Incredibly shrinking China is an age-old problem

The population is predicted to fall by more than one-half to around 525 million by 2100

China’s population has shrunk for the second year in a row.

The National Bureau of Statistics reports just 9.02 million births in 2023 – only half as many as in 2017. Set alongside China’s 11.1 million deaths last year, up 500,000 on 2022, it means the population shrank 2.08 million in 2023 after falling 850,000 in 2022.

That is a loss of about three million in two years.

The two consecutive declines are the first since the great famine of 1959-1961, and the trend is accelerating.

Updated low-scenario projections from a research team at Shanghai Academy of Social Sciences, one of the first to predict the 2022 turndown, have China’s population shrinking from its present 1.4 billion to just 525 million by 2100.

The country’s working-age population is projected to fall to just 210 million by 2100 – a mere one-fifth of its peak in 2014. Yet the death rate is climbing as an inevitable result of the population aging and also an upsurge of Covid-19 in the first few months of 2023.

Fertility rates

As for the falling birth rate, China’s numbers were fairly flat at about 1.66 between 1991 and 2017 under Beijing’s one-child policy. But it then fell to 1.28 in 2020, to 1.08 in 2022.

Now, it is around one, which is way below the level of 2.1 generally thought necessary to sustain a population.

By way of comparison, Australia and the United States have fertility rates of 1.6. In 2023, South Korea had the world’s lowest rate, 0.72.

Total fertility rate | children per women
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China abandoned its one-child policy in 2016. In 2021, the country introduced a three-child policy, backed by tax and other incentives.

But births are continuing to fall. In part, this is because the one-child policy cut the number of women of childbearing age, as well as economic pressures making parenthood less attractive.

The National Bureau of Statistics reported that employees of enterprises work an average of 49 hours per week, more than nine hours per day. Women graduates earn less than men and are increasingly postponing having children.

One hope is that 2024 will see a bump in births, being the Year of the Dragon in Chinese astrology, a symbol of good fortune.

Some families may have chosen to postpone childbirth during the less auspicious year of the rabbit in 2023. At least one study has identified such an effect.

Working age

The same research team at the Shanghai Academy of Social Sciences and the Centre for Policy Studies at Australia’s Victoria University have China’s population falling by more than one-half to around 525 million by 2100.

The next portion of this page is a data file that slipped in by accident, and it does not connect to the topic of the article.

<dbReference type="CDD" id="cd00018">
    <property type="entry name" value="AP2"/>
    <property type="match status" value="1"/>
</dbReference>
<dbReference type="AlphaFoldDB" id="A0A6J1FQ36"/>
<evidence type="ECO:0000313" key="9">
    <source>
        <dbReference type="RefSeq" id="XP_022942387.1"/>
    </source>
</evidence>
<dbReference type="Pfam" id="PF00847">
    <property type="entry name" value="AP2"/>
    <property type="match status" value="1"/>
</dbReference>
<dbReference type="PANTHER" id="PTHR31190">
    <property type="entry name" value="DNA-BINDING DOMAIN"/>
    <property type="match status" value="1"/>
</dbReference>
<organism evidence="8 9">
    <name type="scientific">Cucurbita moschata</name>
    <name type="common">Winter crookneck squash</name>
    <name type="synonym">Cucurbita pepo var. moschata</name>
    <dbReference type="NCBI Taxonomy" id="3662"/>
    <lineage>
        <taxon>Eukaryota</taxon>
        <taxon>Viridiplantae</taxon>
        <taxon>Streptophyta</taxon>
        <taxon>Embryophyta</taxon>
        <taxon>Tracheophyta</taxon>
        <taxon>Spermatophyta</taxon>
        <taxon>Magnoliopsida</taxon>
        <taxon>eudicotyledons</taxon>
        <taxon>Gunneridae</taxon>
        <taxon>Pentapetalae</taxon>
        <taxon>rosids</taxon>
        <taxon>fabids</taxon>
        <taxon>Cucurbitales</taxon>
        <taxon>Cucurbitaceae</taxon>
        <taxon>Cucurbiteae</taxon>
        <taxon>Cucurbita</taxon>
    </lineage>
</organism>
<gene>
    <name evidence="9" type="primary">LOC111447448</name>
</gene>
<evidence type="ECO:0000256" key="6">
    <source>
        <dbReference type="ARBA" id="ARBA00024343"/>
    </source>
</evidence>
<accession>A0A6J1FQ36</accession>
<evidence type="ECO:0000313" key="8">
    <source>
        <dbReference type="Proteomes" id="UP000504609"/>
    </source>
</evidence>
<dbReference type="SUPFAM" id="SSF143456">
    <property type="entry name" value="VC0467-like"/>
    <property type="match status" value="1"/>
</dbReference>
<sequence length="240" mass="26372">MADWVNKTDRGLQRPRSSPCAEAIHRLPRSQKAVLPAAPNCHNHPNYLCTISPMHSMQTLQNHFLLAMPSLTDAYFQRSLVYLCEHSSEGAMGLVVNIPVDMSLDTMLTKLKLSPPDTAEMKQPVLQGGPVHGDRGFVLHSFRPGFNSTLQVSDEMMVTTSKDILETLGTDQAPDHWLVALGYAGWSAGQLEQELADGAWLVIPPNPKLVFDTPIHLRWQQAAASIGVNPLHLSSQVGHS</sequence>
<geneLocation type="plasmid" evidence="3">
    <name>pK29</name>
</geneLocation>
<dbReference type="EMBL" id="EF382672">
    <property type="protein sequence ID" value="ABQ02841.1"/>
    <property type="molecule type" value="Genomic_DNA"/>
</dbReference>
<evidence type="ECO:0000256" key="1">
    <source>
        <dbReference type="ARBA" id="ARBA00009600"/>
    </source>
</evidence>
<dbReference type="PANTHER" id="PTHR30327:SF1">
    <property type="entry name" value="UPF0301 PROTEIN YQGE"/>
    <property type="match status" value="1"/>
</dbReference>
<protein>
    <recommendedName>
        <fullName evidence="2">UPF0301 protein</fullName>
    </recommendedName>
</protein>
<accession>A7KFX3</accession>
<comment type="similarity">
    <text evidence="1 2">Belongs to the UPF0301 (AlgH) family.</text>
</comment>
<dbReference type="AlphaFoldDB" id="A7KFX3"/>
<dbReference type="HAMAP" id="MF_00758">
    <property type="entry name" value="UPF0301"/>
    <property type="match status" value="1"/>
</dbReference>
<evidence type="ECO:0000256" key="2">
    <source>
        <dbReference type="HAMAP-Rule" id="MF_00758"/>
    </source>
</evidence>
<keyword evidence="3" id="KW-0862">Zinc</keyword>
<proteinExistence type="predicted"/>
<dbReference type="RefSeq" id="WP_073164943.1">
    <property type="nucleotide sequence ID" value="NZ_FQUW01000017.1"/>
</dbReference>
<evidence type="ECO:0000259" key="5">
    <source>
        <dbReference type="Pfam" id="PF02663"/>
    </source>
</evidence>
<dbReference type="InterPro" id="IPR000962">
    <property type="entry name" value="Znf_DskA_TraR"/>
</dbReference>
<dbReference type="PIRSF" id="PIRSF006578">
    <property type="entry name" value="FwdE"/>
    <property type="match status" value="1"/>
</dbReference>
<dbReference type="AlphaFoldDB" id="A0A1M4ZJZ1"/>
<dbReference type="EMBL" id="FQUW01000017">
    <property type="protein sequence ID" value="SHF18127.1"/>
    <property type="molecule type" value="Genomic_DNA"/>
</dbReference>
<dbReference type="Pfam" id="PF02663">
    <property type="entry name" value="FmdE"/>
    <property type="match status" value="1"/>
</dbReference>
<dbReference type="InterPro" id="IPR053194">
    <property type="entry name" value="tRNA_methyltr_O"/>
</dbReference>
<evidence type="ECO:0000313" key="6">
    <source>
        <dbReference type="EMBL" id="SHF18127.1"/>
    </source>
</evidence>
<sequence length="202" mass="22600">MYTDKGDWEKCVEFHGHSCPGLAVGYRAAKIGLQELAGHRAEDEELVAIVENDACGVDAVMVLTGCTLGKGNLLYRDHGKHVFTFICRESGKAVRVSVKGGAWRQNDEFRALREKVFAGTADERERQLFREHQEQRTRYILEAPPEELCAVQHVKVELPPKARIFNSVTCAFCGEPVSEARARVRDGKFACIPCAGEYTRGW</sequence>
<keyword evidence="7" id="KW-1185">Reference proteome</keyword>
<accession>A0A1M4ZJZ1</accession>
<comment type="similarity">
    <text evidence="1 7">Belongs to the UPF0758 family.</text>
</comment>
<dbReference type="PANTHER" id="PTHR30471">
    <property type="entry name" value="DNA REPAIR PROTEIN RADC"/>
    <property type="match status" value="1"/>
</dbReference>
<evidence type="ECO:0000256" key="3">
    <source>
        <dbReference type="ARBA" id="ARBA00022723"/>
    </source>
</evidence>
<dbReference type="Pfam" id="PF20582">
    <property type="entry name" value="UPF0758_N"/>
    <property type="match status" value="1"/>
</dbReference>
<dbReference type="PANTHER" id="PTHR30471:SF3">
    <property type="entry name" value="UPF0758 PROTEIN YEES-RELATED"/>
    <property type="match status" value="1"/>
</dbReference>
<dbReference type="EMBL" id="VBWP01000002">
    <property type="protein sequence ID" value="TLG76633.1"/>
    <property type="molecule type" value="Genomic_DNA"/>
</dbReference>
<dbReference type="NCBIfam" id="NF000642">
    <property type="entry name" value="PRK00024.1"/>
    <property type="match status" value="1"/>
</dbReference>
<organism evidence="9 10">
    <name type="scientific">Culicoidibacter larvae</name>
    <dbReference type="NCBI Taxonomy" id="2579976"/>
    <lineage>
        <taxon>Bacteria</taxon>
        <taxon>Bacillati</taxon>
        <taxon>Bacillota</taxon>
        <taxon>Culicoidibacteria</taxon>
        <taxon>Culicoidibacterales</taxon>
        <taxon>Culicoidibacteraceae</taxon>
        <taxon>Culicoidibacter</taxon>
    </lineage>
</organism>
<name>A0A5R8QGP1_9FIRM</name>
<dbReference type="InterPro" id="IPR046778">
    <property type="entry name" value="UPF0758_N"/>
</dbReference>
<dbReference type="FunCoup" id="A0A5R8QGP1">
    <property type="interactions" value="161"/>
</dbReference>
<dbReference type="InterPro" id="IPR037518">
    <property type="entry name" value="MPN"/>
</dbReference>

The working-age population is set to fall more sharply to 210 million.

We now expect the number of Chinese aged 65 and older to overtake the number of Chinese of traditional working age in 2077, three years earlier than previously.

By 2100, we expect every 100 Chinese of traditional working age to have to support 137 elderly citizens, up from just 21 at present.

China’s population and projections | low scenario
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Our central scenario assumes China’s fertility rate will recover, climbing slowly to 1.3. Our low scenario assumes it will decline further to 0.88 over the next decade and then gradually recover to 1.0 by 2050 before holding steady.

We have based our assumptions on observations of actual total fertility rates in China’s region and their downward trend. In 2022, these rates hit 1.26 in Japan, 1.04 in Singapore, 0.87 in Taiwan, 0.8 in Hong Kong, and 0.78 in South Korea.

In none of these countries has fertility rebounded, despite government efforts. These trends point to what demographers call the “low-fertility trap,” which becomes hard to lift once it falls below 1.5 or 1.4.

At present accounting for one-sixth of the world’s population, China’s accelerated decline will bring forward the day when the world’s population peaks by one year to 2083.

Government spending

It will also weaken China’s economy and, through it, the world’s economy.

It will put downward pressure on consumer spending and upward pressure on wages and government spending. As the world’s second-largest economy, this weakness will present challenges to the global economic recovery.

Xiujian Peng is a Senior Research Fellow at the Centre of Policy Studies at the Victoria University.

This article is republished from The Conversation under a Creative Commons license. Read the original article.

The views and opinions expressed in this article are those of the author and do not necessarily reflect the official policy of China Factor.